How technology tackles 3 of the biggest rifle-resistant body armor challenges
Outfit your officers with armor that tackles design, material and affordability issues
Sponsored by CATI Armor
By Yoona Ha
Wearing heavy steel armor on a sweltering summer day isn’t normally a hazard of police work. But it is a problem for officers who deal with the challenge of wearing body armor so uncomfortable that not wearing it at all is tempting at times.
It’s widely known that body armor saves lives. A recent report also showed that among 637 officers observed, those who wore body armor were 76 percent less likely to be killed than those who did not wear any body armor.
Recent events involving deputy shootings that have resulted in the death of several officers have prompted serious discussions on the need to properly protect officers with quality ballistic gear.
So why isn’t wearing body armor on the job a requirement for officers? Surprisingly, a Bureau of Justice Statistics survey of local police departments found that in 2013, just 8 percent of departments required uniformed field officers to wear armor in some high-risk scenarios.
According to Brian Moore, owner of CATI Armor, having uncomfortable rifle-resistant body armor for your department not only deters some officers from wearing the right protective equipment, it can also hinder officers from performing at their best when they do wear armor.
The Combat Quad-Bend Technology (CQB) developed by CATI Armor helps solve three of the biggest challenges officers face with rifle-resistant body armor: ill-fitting design, heavy materials and costliness. Recent technological advances in body armor design have made steel core armor so comfortable that it’s entirely possible for officers to wear it during their shifts and for extended periods of time.
Here are three ways body armor with CQB technology can help you overcome those challenges:
1. IT’S DESIGNED WITH MANY BODY TYPES IN MIND
Before Moore started CATI Armor, he realized that steel core armor, the hard armor well known for stopping rifle rounds, wasn’t designed with comfort in mind.
“Much of the steel core armor that already existed had this single-curve shape that doesn’t fit well with your body,” said Moore, “so that’s what inspired us to create armor that is multi-curved and shaped in a way that fits different body types as closely as possible.”
The common problem with armor with single-curve plates is that, since it doesn’t fit the contours of your body, it ends up pinching and bunching up at the top in a way that moves the protective plates away from your body.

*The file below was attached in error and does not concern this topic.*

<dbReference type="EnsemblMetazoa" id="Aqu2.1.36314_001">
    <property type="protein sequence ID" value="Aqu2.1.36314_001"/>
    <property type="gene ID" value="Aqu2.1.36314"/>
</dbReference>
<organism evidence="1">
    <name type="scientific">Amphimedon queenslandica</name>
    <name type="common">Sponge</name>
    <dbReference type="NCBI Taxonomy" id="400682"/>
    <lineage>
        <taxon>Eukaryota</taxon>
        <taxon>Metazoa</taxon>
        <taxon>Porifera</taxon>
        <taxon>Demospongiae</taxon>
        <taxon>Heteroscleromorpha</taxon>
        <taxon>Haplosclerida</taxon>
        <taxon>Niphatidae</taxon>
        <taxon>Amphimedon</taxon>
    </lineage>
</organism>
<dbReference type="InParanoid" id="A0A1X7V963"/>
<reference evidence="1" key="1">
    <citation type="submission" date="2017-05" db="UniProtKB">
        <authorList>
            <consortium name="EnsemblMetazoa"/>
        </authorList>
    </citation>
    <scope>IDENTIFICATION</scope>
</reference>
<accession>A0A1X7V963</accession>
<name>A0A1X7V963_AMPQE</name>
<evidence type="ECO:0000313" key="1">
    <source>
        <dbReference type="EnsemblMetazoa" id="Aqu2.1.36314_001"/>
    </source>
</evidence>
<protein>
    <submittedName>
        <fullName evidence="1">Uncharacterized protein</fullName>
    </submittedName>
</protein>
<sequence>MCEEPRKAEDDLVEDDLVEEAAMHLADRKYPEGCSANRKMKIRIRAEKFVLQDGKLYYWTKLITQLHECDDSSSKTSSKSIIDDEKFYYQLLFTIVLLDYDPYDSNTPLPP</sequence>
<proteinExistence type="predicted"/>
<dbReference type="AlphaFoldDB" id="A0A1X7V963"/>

Having armor that’s bunched up in the front could leave you vulnerable.
“It’s almost like you’re constantly fighting your armor when you’re wearing one of those,” said Moore.
2. IT’S MADE WITH LIGHTWEIGHT MATERIAL
Another challenge officers often face is body armor that is so bulky and heavy that it’s not sustainable to wear it for an extended period of time. This can put you at risk, especially if it drains your energy to the point of slowing you down.
But with lighter body armor, sometimes there’s a question of whether it would hold up as well as a bulkier, heavier model would.
CATI Armor’s CQB technology solves this problem by creating multiple levels of thinner, lighter plates that meet NIJ standards for ballistic protection, said Moore. The CQB armor can be as little as 1/8 inch thick, which is rated Level IIIA for handgun threats. The 1/4-inch CQB plate is a Level III armor that stops rifle rounds. The 1/4 inch plate is also available in an ultra-high hardness steel that is tested for special threats with M193 5.56 at close range.
Knowing that there’s a lightweight, powerful alternative that can be worn even during hot, grueling days can be a huge relief for officers who don’t want to trade protection for comfort. and because the weight of the armor won’t weigh you down, you can be at your peak performance for longer periods of time, no matter what the weather conditions are.
3. IT’S MORE AFFORDABLE
Price is another huge deterrent for many police departments when it comes to purchasing steel core body armor. Money can be tight for many police departments, and department leaders often think that they have to make tough sacrifices in quality and comfort to choose the most budget-friendly body armor for their officers.
Quality body armor doesn’t have to be expensive in order to be a reasonable buy, said Moore. Look for armor that is tested to meet the NIJ ratings for the level of protection you need. A variety of price points are represented on CATI Armor’s website and the NIJ Compliant Products List.
You don’t have to tolerate discomfort. If you’ve ever considered not wearing your rifle-rated body armor because of the inconvenience it causes, explore your options. Body armor manufacturers continue to develop new armor products to better serve the needs of their law enforcement customers.